As a costume retailer, part of our job is to stay up-to-date with trends in pop culture and media around the world. It’s been pretty obvious that the superhero theme has remained a top trend the last 5 years or so, with Marvel and DC pumping out more comic books, movies, and television series than ever. We’ve asked ourselves more than once: What is the driving force behind this trend? Why are people so fixated on these fantasy worlds of seemingly normal people with abnormal superhero powers? We can spend countless hours debating all the various theories and logic behind it, and I am sure there is more than one right answer. But yesterday’s horrific events brought to me a sense of clarity, and I’d like to share it with you.
When I first heard about Manchester, my first thought was, “Again?” Almost immediately after, I thought to myself, “Where are the Avengers when we need them?” And that is when I had my epiphany. The world is obsessed with waiting for someone else to save them. In today’s age of hate, corruption, greed, and despair, we can’t help but feel helpless. Where are these superheroes we so love and admire? When will they rise from the ashes and show us that good always prevails over evil? When will someone else come and do the dirty work of restoring our faith in humanity?
They never will, of course. Captain America and Superman do not exist in the real world. And instead of waiting for one of them to show up, we must take on the roles ourselves. Fred Rogers’ mother once told him, “Look for the helpers.” She’s not wrong. There are always helpers. They may not have superpowers, but they are most definitely superheroes.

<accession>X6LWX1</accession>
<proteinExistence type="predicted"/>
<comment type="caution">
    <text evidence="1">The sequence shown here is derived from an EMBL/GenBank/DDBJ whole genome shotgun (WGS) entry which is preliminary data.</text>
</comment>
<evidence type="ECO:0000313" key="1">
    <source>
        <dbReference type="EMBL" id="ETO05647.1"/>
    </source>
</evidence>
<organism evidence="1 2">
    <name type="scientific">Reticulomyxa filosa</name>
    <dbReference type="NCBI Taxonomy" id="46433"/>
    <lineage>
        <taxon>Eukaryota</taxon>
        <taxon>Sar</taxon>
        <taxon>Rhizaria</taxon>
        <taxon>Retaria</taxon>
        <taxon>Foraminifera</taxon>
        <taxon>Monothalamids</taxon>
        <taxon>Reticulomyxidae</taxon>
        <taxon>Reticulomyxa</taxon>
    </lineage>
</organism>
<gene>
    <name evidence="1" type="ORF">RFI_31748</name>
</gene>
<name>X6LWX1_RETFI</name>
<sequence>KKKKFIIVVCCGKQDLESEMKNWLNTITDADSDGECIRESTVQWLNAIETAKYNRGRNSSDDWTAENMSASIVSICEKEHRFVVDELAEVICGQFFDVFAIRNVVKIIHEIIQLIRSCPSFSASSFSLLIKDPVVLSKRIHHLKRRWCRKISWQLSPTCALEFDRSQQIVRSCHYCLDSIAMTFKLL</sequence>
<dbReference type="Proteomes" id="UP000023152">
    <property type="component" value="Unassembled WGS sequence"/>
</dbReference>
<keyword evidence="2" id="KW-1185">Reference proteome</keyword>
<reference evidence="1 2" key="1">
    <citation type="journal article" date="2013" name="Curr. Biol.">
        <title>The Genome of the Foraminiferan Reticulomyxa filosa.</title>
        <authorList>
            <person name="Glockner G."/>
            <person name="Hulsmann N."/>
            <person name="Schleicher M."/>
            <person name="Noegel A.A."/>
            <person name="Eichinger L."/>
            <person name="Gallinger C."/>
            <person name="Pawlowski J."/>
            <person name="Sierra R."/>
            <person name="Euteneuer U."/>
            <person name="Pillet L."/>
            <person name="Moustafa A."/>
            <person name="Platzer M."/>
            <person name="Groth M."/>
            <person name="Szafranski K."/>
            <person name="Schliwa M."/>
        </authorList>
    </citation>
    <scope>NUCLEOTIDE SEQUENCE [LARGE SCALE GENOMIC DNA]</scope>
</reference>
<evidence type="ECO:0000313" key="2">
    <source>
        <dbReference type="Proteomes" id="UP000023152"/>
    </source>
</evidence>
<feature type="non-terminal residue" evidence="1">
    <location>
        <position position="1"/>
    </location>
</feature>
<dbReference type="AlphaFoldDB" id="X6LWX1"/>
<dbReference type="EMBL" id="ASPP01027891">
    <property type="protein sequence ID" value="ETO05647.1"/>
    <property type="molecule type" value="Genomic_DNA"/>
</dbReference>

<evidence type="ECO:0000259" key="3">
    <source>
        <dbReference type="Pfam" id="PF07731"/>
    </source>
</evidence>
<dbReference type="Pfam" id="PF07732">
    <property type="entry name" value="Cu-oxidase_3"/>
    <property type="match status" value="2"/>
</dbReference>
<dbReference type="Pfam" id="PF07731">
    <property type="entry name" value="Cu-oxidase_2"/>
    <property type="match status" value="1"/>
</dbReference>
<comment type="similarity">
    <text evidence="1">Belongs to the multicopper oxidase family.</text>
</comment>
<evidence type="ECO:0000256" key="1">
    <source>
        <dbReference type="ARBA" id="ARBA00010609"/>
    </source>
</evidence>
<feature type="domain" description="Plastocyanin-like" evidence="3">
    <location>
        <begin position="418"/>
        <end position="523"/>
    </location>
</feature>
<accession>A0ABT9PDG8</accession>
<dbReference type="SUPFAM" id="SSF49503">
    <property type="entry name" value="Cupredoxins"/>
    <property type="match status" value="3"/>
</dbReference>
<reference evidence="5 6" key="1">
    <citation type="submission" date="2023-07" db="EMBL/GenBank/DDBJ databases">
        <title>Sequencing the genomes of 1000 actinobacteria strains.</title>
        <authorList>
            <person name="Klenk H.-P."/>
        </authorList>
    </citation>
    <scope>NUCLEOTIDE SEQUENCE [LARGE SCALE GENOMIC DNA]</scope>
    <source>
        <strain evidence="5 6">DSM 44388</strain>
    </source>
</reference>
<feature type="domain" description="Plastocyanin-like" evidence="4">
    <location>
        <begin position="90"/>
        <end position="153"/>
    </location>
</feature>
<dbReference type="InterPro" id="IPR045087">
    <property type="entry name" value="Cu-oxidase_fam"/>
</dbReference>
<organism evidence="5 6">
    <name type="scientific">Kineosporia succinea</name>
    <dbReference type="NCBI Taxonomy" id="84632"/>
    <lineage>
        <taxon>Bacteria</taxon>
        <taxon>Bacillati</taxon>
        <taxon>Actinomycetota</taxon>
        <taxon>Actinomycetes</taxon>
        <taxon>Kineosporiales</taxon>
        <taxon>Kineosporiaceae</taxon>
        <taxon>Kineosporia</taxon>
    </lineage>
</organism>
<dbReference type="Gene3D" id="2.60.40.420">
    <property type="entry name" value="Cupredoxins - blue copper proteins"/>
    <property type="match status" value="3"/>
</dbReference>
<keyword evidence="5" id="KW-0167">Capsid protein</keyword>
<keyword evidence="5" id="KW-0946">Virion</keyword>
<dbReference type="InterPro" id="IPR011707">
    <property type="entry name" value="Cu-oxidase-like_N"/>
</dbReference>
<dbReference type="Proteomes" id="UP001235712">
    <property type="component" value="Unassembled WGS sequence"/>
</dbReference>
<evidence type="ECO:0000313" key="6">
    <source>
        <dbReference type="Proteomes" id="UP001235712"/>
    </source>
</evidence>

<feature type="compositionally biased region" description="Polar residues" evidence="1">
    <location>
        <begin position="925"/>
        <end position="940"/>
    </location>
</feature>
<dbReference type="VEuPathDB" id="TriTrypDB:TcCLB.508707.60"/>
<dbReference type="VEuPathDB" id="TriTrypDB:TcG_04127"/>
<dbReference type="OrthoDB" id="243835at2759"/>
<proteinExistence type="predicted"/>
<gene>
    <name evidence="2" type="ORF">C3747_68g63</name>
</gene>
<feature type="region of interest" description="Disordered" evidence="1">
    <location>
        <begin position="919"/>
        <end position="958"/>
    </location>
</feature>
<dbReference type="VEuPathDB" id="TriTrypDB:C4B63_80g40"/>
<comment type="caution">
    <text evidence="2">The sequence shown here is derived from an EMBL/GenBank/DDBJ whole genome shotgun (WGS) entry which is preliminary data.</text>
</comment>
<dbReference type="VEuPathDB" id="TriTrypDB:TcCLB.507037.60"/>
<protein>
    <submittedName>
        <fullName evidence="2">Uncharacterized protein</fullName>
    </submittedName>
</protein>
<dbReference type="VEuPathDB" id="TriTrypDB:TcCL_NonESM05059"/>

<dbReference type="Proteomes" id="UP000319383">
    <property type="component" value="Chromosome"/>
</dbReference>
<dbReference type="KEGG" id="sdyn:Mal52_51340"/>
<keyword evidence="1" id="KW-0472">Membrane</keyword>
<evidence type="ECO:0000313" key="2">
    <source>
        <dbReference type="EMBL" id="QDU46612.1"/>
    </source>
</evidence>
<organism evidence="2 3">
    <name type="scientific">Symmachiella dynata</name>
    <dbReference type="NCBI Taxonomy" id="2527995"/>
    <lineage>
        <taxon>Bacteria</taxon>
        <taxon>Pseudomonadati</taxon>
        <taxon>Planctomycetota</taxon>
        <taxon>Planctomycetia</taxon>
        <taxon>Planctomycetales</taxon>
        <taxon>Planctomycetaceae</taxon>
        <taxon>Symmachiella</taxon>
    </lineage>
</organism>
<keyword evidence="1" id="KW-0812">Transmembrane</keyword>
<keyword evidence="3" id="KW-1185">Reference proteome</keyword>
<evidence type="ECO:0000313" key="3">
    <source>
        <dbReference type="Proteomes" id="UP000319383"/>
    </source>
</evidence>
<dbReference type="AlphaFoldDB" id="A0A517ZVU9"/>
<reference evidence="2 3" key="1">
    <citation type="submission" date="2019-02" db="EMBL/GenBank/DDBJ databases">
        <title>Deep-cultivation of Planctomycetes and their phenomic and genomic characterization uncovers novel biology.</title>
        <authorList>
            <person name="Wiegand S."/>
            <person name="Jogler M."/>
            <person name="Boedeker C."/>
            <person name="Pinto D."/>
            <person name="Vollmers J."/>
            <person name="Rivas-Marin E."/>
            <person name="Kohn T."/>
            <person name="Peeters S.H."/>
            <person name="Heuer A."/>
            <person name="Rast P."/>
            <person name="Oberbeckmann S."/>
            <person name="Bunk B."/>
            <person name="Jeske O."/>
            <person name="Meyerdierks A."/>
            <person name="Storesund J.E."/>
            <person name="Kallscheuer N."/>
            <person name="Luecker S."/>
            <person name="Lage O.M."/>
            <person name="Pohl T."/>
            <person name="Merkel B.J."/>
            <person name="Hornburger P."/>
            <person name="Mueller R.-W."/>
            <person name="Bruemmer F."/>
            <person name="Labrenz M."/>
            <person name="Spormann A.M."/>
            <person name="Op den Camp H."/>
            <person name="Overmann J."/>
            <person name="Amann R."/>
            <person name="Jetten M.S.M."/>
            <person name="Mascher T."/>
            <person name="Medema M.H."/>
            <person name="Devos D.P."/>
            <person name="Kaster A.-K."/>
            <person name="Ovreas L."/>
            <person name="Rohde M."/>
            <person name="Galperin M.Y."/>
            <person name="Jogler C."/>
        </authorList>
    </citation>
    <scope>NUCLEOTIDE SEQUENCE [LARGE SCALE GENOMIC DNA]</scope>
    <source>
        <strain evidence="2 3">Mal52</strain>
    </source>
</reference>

Paula Robinson, who happened to be walking past, rounded up dozens of traumatized young girls and led them to the close-by Holiday Inn, where she kept them safe until their parents found them. Chris Parker, a homeless man who had nothing but a good heart, rushed inside when the explosion happened to assist the wounded instead of running away from the blast. Taxi drivers, who decided that money and profit were less important than a helping hand and warm smile, offered free services the entire night to help reunite families. Medics, who consciously decide to save lives every day, showed up on scene as quickly as they could to help those in need of emergency medical care. The list goes on and on.
Sometimes, it does help to have a reminder that one should look for the helpers. Bad things will happen, but there will always be those that rise up to become the superhero we all need.
If you’d like to help, Time and the Manchester Evening News both have a list of ways you can contribute.